Thursday, July 31, 2008

Borneo Marathon—Surviving The First Week

Yes, folks, It's been slightly over a week since I started training seriously for the half marathon. During the first week, I ran a total distance of 22 km; seven of which was covered in the Sutera Harbour Sunset Run 2008.

Overall, I can say that my training is progressing quite well. I have since lost about 1 kg in body weight. My knees are getting stronger. In fact, I feel my whole body is getting stronger. A bit tired in the mornings after the long runs, but otherwise I'm doing great.

Two days ago I received a call from the lab. The formal report on my medical examination was ready. So yesterday, I made an appointment to see the doctor. I was found to be healthy; even my lipid profile turned out to be very good:

Total cholesterol = 4.4 mmol/l
Triglycerides = 1.6 mmol/l
HDL cholesterol (good cholesterol) = 1.5 mmol/l
LDL cholesterol (bad cholesterol) = 2.2 mmol/l
Total chol/HDL ratio = 2.9.

I am also happy to note that my blood pressure had improved dramatically to 120/80.

At the rate I am going now, I'm sure I will continue to lose weight over the next couple of weeks. And this Saturday I will check out the marathon clinic at the Likas Sports Complex. Perhaps I will also buy a new pair of running shoes later this week.

I have a lot of stories to tell about running gears, but I will tell you later. I'm seeing some other people running longer than usual in the gym, so I suppose they're also preparing for the marathon. It's quite interesting to see an increasing number of women runners too.

Good to see some sexy women in the gym for a change. Women are generally not very keen on doing physical exercises, you see. They only do it when they are already fat. Otherwise, the best formula for them is to go on a strict diet; which means refrain from eating.

But of course some women are exercise freaks too. They train so damn hard until they become something like in the above picture. I don't have anything against active women; in fact, I admire them. But I am still inclined to obey my masculine instinct; it is scary to see women without any breasts, if you know what I mean.

Anyway, I have been corresponding with Shan Sandhu, the Event Coordinator of the Borneo International Marathon. And she has a blog too; she posted an article about the marathon clinic in her blog. This is one interesting information that I've found out from her. These are the important stations throughout the routes of the various runs:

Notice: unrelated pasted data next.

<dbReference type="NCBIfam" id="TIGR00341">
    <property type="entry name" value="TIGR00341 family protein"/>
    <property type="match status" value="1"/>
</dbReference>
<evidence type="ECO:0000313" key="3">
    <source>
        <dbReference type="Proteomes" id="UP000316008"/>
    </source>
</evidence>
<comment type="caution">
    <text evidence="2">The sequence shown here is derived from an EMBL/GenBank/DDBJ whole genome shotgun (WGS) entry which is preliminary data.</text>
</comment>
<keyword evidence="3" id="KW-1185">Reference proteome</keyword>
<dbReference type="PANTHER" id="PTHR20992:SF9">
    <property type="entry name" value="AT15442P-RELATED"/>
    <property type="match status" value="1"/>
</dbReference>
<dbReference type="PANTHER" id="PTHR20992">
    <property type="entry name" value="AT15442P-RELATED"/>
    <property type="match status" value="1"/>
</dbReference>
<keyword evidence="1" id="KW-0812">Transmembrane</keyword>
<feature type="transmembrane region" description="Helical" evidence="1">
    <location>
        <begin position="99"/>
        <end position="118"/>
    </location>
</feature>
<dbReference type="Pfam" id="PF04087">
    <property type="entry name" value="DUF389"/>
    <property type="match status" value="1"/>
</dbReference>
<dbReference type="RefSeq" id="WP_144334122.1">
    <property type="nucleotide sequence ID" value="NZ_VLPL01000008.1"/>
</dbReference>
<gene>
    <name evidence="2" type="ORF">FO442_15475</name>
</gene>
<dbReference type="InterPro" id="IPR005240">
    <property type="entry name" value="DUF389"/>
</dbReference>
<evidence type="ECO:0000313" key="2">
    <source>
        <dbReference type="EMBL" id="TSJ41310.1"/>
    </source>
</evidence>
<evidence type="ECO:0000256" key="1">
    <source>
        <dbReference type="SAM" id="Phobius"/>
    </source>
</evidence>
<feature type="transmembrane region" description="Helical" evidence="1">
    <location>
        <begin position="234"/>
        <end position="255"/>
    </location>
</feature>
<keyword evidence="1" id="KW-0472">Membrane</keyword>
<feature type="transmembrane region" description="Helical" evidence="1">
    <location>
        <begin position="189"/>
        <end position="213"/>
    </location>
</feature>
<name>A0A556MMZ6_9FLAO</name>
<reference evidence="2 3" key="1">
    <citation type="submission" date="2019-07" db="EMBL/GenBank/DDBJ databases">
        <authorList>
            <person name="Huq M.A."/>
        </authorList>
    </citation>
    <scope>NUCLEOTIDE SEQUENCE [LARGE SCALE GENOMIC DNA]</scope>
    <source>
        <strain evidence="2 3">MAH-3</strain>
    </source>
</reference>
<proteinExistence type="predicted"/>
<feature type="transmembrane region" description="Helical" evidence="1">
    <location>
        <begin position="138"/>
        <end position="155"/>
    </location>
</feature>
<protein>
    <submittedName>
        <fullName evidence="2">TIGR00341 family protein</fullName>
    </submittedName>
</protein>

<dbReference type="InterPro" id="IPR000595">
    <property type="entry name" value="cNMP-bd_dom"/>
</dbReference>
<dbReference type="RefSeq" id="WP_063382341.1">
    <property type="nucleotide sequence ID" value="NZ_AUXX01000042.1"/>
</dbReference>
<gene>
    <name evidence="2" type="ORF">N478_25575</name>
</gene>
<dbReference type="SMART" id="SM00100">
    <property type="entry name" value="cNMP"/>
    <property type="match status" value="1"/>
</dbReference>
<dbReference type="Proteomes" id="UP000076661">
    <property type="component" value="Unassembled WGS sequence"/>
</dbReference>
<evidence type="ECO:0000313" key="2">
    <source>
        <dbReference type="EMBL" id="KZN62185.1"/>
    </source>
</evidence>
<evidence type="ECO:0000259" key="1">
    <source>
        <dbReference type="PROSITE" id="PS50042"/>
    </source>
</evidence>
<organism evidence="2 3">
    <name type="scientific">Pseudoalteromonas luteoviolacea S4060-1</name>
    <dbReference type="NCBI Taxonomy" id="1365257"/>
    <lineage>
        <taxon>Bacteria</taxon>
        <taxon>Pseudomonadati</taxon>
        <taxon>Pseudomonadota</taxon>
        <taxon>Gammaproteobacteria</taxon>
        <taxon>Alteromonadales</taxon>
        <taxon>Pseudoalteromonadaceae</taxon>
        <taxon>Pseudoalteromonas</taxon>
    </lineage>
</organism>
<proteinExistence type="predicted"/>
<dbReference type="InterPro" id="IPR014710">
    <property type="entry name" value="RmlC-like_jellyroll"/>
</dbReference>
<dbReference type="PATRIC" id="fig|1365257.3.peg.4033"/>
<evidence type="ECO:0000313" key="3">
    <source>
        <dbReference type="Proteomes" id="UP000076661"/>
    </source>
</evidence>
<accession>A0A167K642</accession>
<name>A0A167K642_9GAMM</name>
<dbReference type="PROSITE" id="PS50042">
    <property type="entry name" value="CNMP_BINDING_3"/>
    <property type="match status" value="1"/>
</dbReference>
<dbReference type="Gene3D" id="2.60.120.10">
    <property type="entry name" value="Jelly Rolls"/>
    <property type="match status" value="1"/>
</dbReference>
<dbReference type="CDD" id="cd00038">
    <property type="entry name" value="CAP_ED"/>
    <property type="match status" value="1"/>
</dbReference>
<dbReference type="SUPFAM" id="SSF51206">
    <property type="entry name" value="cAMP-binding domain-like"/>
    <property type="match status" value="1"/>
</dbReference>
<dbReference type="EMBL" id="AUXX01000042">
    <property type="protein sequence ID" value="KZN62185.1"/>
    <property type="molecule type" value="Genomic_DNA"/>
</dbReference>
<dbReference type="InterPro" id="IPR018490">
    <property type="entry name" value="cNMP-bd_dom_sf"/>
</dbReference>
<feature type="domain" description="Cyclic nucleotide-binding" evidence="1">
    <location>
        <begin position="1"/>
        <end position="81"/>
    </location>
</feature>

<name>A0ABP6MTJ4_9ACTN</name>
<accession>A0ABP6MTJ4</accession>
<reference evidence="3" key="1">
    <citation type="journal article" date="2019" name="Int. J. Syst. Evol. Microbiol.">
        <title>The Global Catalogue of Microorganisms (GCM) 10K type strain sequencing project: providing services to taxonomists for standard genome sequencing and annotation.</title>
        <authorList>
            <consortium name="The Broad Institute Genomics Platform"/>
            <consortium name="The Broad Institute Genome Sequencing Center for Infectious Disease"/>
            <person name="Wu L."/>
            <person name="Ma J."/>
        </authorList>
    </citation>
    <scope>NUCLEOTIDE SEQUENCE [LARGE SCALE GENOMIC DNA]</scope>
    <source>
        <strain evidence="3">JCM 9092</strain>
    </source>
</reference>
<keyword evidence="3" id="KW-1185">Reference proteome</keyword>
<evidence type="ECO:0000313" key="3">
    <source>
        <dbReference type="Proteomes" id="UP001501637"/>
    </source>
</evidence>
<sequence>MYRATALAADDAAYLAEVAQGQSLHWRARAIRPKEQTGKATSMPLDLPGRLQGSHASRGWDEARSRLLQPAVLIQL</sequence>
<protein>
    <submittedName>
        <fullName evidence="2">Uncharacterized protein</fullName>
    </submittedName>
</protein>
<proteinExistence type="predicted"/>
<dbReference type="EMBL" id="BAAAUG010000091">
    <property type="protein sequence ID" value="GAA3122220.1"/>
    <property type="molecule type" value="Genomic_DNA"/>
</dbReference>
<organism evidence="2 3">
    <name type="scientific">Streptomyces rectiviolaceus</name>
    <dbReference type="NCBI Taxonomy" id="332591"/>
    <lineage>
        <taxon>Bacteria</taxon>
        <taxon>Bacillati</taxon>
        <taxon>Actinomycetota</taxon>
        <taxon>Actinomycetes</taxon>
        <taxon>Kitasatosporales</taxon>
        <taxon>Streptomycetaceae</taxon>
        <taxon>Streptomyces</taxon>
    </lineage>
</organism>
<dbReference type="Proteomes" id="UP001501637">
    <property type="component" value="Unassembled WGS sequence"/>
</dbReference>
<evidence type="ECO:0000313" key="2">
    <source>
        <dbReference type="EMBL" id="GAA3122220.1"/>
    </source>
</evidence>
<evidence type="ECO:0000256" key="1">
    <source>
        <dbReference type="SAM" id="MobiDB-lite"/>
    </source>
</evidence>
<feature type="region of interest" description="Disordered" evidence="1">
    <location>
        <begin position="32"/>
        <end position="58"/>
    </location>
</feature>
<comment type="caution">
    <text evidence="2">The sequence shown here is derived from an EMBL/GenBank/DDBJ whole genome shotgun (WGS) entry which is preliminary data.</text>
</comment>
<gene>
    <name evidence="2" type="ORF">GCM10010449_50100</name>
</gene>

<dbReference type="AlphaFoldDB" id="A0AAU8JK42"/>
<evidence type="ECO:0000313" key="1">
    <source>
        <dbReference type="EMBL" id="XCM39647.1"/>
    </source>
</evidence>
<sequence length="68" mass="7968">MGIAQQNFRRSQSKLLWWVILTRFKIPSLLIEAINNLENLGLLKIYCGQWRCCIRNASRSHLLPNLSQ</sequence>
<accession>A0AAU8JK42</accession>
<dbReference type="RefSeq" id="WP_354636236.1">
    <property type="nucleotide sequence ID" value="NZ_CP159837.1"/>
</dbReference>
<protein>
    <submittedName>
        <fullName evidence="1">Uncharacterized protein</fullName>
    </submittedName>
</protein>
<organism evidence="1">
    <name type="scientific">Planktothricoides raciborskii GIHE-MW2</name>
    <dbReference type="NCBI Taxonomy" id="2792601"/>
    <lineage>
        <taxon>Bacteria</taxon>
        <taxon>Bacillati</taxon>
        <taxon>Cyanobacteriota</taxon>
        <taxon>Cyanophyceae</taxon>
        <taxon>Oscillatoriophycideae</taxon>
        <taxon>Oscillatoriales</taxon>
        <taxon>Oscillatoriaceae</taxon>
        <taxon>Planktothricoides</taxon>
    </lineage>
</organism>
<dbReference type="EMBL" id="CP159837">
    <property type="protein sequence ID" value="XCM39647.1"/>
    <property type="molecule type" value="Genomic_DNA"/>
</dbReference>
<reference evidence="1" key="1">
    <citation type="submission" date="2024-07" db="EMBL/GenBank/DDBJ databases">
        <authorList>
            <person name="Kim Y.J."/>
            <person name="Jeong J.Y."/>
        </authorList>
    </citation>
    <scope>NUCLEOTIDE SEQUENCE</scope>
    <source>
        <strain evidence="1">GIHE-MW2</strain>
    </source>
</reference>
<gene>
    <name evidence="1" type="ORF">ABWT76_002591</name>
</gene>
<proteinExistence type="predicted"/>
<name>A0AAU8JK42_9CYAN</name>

It's good to know that there will be plenty of opportunities to rehydrate the body during the run.

Now I shall look for Shan again; let's see if I can get my RM50 Adidas voucher for my shoe-shopping this weekend. I'm sure Mia could use a RM50 discount too.

Sunday, July 27, 2008

Last Tango For Old Time Sake?

Going through a divorce is a lousy experience for most people. First of all, there will be many busy-bodies; those who want to have the juicy details of what actually happened between the couple. Everyone in the family would want to be a private investigator.

Then there is that hassle with the formalities—this documents, that documents to sign. A lot of the times lawyers are also involved, especially if there are issues relating to children's custody or visitation rights, and properties etc. Not to mention the heartaches and sudden feeling of loneliness, sadness etc.

That's why a lot of the times, people will try very hard for reconciliation before deciding on a divorce. Couples have many, many sessions of discussions upon discussions to iron out their problems in search of possibilities of reconciliation. Some couples will choose to live separately for a while—to think things over for a bit.

And then imagine meeting up for one more final discussion in the hope of a compromise. Somehow during that discussion, there is a bit of spark from old times...

The guy looks at his wife, remembering those happy moments they've shared. They've been separated for three months now. Suddenly his wife looks "beautiful" again to him...

The woman looks at her husband, remembering all those lousy moments she's had. Three months she's been living without this jerk around; it's one of those best moments in her life.

But now the husband has that "look" in his eyes. The wife knows what's happening; she knows what her husband wants. And he's making his move now. She refuses to cooperate. He somehow manages to get the headscarf and underwear off. She fights him off. And then suddenly he pulls out a sharp object and slashed her neck. [The Star]

Makes you wonder why he brought along the weapon in the first place, huh? Was it for scaring the wife? Or was it for killing her after the last tango?